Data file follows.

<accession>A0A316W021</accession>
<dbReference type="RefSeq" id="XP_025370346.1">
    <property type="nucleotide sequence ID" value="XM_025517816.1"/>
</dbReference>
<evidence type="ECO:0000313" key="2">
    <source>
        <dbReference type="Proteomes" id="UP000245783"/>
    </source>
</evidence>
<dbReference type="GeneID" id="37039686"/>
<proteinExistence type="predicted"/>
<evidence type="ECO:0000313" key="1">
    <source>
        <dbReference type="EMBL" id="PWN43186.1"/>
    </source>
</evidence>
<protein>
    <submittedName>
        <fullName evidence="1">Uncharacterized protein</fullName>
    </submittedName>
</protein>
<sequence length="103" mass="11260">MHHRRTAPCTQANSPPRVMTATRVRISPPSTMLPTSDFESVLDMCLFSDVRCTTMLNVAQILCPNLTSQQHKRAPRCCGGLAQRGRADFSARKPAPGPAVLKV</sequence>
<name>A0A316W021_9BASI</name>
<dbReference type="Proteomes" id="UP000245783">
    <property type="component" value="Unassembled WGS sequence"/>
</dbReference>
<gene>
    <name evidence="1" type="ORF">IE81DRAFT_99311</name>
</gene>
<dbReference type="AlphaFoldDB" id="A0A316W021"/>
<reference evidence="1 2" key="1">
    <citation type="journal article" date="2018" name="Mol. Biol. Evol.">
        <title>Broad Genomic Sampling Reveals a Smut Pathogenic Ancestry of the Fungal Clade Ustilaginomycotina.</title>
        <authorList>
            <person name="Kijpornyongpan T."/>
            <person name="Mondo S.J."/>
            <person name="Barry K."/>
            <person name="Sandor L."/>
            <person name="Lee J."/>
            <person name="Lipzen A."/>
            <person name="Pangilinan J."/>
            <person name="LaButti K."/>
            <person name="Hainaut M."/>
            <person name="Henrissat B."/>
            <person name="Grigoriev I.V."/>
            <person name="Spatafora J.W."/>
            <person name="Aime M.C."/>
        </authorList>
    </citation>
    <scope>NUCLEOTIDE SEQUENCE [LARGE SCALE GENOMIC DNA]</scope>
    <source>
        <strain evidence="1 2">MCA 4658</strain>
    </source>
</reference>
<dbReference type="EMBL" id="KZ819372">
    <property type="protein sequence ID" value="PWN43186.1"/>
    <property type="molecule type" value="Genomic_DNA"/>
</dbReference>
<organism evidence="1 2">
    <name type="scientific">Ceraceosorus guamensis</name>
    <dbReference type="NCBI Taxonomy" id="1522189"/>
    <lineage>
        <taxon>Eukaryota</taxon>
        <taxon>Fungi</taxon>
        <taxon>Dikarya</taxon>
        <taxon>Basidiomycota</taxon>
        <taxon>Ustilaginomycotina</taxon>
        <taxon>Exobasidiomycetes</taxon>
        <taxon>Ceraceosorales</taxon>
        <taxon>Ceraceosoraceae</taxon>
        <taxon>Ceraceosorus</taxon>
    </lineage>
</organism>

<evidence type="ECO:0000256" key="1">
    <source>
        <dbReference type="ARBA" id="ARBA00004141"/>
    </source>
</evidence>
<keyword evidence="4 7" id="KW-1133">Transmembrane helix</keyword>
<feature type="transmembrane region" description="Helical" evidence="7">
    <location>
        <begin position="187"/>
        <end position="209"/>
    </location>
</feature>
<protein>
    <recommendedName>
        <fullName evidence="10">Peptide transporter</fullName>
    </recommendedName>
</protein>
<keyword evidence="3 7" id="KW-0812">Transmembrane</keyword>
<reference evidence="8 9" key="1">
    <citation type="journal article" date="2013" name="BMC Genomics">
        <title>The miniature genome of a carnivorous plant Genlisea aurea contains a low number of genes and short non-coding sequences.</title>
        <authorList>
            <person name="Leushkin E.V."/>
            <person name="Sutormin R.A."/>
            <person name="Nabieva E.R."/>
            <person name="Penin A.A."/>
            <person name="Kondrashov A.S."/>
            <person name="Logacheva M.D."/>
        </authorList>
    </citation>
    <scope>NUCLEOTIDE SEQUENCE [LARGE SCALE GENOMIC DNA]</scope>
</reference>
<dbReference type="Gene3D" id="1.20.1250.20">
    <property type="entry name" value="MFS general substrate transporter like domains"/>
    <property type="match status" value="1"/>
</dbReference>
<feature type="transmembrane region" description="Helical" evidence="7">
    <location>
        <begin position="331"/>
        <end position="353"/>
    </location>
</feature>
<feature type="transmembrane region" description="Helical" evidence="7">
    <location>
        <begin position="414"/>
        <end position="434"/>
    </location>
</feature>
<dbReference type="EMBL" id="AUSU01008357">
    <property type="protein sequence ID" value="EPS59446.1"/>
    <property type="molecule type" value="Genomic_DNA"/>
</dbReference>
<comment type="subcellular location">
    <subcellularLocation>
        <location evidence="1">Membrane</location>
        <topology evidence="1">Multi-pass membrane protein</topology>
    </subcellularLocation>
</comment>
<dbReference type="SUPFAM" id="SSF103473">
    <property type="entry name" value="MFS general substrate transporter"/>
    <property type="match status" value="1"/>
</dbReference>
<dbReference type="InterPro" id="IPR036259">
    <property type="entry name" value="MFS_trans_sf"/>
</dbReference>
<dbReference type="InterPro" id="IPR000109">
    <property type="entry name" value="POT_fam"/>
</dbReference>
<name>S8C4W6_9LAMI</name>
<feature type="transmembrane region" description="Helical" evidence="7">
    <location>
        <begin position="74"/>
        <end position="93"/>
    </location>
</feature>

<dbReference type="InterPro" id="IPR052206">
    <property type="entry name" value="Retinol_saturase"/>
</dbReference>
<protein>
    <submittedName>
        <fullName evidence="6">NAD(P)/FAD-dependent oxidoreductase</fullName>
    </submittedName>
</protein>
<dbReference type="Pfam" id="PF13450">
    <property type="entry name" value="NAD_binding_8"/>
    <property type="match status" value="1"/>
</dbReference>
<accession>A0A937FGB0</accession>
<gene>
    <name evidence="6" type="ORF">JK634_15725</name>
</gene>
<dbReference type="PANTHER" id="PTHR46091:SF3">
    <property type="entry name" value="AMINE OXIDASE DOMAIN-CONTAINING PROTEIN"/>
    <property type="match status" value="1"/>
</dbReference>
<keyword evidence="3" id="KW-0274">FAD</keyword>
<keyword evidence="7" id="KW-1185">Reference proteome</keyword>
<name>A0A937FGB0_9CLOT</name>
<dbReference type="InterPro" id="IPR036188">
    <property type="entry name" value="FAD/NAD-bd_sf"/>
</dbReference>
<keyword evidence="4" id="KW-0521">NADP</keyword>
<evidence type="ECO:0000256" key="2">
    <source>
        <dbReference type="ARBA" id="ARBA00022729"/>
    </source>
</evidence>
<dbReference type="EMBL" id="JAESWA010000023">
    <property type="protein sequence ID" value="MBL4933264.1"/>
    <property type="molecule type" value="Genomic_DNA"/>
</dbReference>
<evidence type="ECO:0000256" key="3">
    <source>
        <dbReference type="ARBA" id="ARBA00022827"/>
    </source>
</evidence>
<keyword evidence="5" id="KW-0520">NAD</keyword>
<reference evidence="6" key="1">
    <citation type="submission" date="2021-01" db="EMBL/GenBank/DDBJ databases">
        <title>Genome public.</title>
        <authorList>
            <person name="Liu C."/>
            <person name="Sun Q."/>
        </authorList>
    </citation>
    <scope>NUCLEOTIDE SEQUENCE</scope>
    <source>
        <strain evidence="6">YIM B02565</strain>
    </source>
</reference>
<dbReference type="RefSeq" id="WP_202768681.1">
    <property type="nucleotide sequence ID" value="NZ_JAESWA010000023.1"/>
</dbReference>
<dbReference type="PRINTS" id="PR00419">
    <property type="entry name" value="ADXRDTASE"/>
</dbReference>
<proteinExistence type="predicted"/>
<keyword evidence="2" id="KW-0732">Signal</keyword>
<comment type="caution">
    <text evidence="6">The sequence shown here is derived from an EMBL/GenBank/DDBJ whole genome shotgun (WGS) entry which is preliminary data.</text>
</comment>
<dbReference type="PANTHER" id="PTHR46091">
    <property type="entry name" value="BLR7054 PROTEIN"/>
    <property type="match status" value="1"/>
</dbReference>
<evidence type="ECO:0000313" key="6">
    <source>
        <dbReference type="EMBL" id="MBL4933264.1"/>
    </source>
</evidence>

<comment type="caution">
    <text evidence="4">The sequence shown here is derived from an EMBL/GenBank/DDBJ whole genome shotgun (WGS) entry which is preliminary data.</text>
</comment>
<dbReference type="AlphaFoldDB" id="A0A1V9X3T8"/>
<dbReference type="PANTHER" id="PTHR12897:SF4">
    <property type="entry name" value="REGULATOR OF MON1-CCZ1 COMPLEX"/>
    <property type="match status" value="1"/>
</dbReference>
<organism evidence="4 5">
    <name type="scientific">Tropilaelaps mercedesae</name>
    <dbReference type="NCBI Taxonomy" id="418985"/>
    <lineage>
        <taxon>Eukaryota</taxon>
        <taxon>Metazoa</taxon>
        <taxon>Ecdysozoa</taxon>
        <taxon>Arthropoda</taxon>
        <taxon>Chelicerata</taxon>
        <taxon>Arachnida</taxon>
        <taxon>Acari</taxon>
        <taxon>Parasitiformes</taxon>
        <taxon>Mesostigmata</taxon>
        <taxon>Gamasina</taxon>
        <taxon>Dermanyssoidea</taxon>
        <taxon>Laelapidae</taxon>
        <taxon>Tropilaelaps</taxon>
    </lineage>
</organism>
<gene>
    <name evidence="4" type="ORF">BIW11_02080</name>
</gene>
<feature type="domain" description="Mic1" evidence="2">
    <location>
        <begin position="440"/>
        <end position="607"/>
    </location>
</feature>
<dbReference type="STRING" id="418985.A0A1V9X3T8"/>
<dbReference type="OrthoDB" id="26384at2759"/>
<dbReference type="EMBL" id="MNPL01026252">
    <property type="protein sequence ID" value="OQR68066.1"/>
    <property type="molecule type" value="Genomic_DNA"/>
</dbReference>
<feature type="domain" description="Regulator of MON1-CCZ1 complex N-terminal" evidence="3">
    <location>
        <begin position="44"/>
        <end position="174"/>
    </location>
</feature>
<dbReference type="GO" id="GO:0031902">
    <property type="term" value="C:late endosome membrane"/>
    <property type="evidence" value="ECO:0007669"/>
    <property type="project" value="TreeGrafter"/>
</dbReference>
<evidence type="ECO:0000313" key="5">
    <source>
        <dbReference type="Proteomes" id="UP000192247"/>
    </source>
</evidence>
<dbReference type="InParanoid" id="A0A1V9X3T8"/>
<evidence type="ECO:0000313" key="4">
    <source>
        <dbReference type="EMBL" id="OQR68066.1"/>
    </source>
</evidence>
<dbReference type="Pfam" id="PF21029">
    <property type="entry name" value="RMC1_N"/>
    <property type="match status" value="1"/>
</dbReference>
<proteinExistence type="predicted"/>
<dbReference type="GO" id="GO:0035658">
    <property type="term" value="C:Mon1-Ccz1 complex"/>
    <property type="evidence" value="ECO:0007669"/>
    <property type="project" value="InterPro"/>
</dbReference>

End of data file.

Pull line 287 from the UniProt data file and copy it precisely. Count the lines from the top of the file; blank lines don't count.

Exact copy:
</evidence>